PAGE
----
If this is the case, what you should consider is saving the "project".  File Menu > "Save Project As".  This will create an *.AUP file (Audacity Project File).  This is in a "tagged" XML format, as shown in the screenshot of the file opened in an XML editing application.
Tagged Project FileThis project file cross-references numerous "block files" (see below).  The *.AUP file stores all the Audacity settings, such as:
- The Audacity window size, position, state, zoom level, etc

For each Track in Audacity it stores the settings for that track, such as:
Name, Channel, Muted state, Solo State, wave-form height, Rate,  Gain, and L/R pan.  This is stored as Track 0 and Track 1 where the wave form is in stereo.

Each of the Audacity *.AU Block files represents sampled chunks from each track that are referenced by their identifier number/file name, and the Start, End, and "volume/amplitude" settings are stored.

In addition to the *.AUP Project File, a new sub-folder is created with the same name as your project, but with the "_data" suffix appended to it.  Beneath this folder the following type of hierarchy of folders and files (abbreviated for these purposes) is created to represent the different tracks you are working with in your Audacity project:

Master Folder Where You Choose To Save Your Project
(usually you would save the project to where your source audio files are)
|
|   Song-Title.aup
|   
+---Song-Title-ID-Or-Mix-Name_data
|   |
|   \---e00
|       |
|       +---d01
|       |
|       |       e0001b0f.au
|       |       e00011fb.au
|       |       
|       +---d02
|       |       e00022f0.au
|       |       e0002acf.au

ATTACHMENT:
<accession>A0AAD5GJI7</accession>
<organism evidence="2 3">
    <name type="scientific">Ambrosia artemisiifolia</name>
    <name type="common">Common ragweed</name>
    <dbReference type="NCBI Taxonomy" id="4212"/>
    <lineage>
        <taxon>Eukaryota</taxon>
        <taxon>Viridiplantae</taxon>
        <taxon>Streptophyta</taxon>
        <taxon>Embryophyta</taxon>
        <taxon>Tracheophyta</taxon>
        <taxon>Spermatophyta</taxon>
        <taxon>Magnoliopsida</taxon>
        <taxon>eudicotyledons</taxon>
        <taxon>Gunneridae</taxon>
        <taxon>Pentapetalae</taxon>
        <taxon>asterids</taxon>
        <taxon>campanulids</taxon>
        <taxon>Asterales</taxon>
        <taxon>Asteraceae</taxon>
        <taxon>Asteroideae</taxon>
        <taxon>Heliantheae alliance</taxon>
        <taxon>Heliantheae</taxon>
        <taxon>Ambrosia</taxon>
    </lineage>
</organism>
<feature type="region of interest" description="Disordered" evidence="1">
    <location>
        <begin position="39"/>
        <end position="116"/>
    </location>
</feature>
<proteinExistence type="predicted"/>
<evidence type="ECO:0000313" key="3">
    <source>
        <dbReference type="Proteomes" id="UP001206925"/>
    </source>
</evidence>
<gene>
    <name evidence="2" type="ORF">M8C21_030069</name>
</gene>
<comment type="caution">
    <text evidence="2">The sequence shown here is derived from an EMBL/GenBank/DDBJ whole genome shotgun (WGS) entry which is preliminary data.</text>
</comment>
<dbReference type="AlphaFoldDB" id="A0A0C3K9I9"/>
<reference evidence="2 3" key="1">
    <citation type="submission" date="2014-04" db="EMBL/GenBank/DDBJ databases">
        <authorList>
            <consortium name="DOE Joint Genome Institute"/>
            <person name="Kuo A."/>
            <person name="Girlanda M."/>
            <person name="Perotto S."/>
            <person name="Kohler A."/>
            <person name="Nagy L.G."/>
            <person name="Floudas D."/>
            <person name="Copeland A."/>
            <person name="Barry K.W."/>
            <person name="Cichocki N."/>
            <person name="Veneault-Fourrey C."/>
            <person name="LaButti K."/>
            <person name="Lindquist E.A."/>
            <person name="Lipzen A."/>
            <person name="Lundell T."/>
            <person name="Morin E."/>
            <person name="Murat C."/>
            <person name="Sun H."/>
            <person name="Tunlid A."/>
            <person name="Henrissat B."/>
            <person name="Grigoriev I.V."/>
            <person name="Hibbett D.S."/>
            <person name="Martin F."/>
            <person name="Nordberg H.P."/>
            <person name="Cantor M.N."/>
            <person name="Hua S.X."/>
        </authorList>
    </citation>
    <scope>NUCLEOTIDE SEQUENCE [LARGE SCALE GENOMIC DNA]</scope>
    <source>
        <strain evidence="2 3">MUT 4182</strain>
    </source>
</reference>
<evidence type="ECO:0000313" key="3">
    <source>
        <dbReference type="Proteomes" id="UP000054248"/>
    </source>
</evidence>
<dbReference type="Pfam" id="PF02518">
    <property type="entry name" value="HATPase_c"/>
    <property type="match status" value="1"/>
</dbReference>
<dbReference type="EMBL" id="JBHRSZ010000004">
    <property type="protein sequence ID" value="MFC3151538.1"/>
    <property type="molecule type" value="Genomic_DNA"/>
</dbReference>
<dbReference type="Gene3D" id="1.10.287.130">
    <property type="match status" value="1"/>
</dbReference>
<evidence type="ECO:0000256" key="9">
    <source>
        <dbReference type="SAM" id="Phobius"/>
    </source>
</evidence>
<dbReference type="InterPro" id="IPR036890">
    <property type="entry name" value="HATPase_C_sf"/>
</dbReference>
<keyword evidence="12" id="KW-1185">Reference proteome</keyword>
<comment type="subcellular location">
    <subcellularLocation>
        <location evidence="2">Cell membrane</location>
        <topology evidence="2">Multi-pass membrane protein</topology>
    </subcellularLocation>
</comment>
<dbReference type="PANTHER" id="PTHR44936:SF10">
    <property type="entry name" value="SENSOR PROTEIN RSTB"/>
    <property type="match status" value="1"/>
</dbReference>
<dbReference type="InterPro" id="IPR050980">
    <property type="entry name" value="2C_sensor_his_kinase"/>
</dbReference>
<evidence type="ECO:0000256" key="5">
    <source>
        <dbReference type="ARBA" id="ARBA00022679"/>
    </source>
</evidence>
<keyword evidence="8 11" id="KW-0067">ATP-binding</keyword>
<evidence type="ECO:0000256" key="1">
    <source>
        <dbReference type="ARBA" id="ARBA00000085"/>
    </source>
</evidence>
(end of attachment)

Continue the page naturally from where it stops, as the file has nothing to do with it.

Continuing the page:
|       |       
|       +---d00
|       |       e00005f7.au
|       |       e0000a15.au
|       |       
|       \---d03
|               e00031c2.au
|               e0003242.au
|               
+---Song-Title-Another-ID-Or-Another-Mix_data
|   \---e00
|       +---d05
|       |       e00057f2.au
etc, etc, etc

Open in new window

The *.AU files (Audacity Block Files) contain binary data and are sampled chunks.

What this all ensures is that, as long as the original source audio files remain where they are and aren't moved to other folders, when you later double-click to open the *.AUP file, it will open everything right back to where you left off.

None of the original source files are compressed, altered, or modified.  When you eventually commit to exporting, you can choose the encoding and quality of the new file.  Even if you mess up and it doesn't sound great, you can re-open your saved *.AUP file and try some different export settings.

I hope I have explained this well enough for you to understand the benefits of saving a "Project".
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brothertruffle880Author Commented:
Bill DL: I'd love to save a project but I'm running out of disk space!!!!!  That's why I have to resort to saving in non-lossy formats.
When I purchase a new PC, I'll have no hesitation in saving projects.  I love saving projects.
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MereteCommented: